Making The Gamification Of Financial Literacy Work

401k2013

This is a guest post by Neale Godfrey

Making The Gamification Of Financial Literacy Work

Technology allows for instantaneous feedback and allows for immediate adjustment. The days of kids sitting in a classroom forced to learn the same way, writing down their homework, and waiting for the assignment to be graded and returned, may be fading in the way that they have previously existed.

Technology can now be created to compliment the child’s learning style.  Some kids learn via verbal or pictorial illustration, some through kinetic and others through still different means. New technology can pick up on nuances that perhaps would otherwise slip through the cracks in traditional learning environments. I’m not suggesting replacement, merely that today, more than ever we have myriad ways to get through to our children and technology can play a vital part of the process.

This idea is not novel, but what I have found, and what is starting to be implemented in some classrooms, is that in using technology as a teaching tool, we need to enforce the lessons learned through technological means in real life or we risk them living merely behind the screen. I have devoted much of my career to making our youth more financially literate. Twenty-five years ago, while President of The First Women’s Bank, I looked for books to teach my own young kids about money, because at that time – there wasn’t much in terms of technology to help my kids learn about the subject.

When I searched the shelves, there were none – so I decided it was time to write one. Many books later, I needed a new way to connect with today’s kids. It’s not that the fundamentals of the information I teach have changed all that much in the past 25 years, but as with everything else, the way we consume that information has changed.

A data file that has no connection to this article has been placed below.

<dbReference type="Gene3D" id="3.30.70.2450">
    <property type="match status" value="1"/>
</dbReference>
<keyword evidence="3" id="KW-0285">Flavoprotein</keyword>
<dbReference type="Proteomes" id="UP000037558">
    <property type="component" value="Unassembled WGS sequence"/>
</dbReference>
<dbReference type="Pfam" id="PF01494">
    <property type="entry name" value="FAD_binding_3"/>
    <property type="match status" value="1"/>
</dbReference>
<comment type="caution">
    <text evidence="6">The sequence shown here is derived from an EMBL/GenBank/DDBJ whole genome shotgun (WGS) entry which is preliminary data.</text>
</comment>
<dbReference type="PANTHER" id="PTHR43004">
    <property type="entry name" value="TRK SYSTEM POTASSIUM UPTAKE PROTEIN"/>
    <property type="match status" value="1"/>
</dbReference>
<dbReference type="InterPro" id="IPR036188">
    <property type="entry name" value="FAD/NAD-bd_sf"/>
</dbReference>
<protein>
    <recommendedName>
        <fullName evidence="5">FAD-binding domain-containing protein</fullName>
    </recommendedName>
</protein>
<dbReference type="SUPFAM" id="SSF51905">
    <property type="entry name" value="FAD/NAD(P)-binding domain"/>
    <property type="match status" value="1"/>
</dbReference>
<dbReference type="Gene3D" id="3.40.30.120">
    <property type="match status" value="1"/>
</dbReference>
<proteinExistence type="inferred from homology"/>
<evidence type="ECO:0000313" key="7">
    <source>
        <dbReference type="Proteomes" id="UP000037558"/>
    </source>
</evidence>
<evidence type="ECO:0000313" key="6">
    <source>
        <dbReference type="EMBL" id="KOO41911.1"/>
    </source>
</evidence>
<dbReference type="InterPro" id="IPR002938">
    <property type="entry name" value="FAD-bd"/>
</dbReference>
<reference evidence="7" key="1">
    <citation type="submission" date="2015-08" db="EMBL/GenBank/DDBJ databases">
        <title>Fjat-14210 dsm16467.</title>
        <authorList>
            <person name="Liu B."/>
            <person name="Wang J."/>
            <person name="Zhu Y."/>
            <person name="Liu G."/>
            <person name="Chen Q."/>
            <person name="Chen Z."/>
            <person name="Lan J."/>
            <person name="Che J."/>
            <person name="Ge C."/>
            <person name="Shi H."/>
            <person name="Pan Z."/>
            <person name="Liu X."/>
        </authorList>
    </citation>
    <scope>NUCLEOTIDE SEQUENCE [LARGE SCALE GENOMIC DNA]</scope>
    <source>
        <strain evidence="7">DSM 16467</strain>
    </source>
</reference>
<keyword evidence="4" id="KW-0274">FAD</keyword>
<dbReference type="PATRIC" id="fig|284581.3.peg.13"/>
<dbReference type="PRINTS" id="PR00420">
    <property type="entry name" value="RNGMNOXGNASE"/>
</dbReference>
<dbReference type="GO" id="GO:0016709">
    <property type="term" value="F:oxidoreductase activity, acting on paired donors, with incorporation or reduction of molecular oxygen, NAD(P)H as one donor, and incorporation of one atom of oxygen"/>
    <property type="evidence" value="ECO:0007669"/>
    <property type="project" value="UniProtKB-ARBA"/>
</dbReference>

The Role Of Video Games
But how do I combine the expanding technology with the topic of personal finance?  By speaking the language that speaks to kids…video games. Yes, that’s right, using a video game to teach fundamentals. I had to work with the changing technology to add another tool to the toolbox, so to speak, for parents when it came to the finical education of their children, and I wanted it to be both useful and enjoyable.

Thus came the birth of Green$treets: Unleash The Loot!, a mobile video gaming app for 5-8-year-olds that has since reached #1 Educational Gaming app in the iTunes store, to start to teach the financial facts of life in a different way. Kids think it’s just fun.  While playing games they enjoy within the app, kids earn money in the game and have to decide what to do with it.

In development, we realized we needed to add something else in order to connect the technology to real life. As I mentioned, a problem with technology and learning is that unless a third party makes the connection for the child from the virtual world to the real world, the lessons taught on a screen can get stuck in the game. During game play we connect via email to parents, grandparents, and educators to tell them what the kids are learning so they can reinforce the learning in real life as well.

That reinforcement is really the key issue. The advantage of this technology is that we can engage the kids. It’s easier to start a conversation when kids are interested in the topic – technology can provide that entrance not only to the knowledge, but to the conversation. The disadvantage is that if the lessons are not connected to real earning, savings, spending and sharing; it remains in game – the dots are there and it’s then up to us to connect them for the kids.

The debate of how to best learn will continue. I think it prudent to use all ways available and see what works for individual kids. The reality is that as technology advances, it is in our children’s’ best interest to explore how to best utilize the resources to compliment previously successful techniques.

But most important is to remember that this new technology is a tool, not a lone solution.

Making The Gamification Of Financial Literacy Work; image attribution flickr user 401k2013

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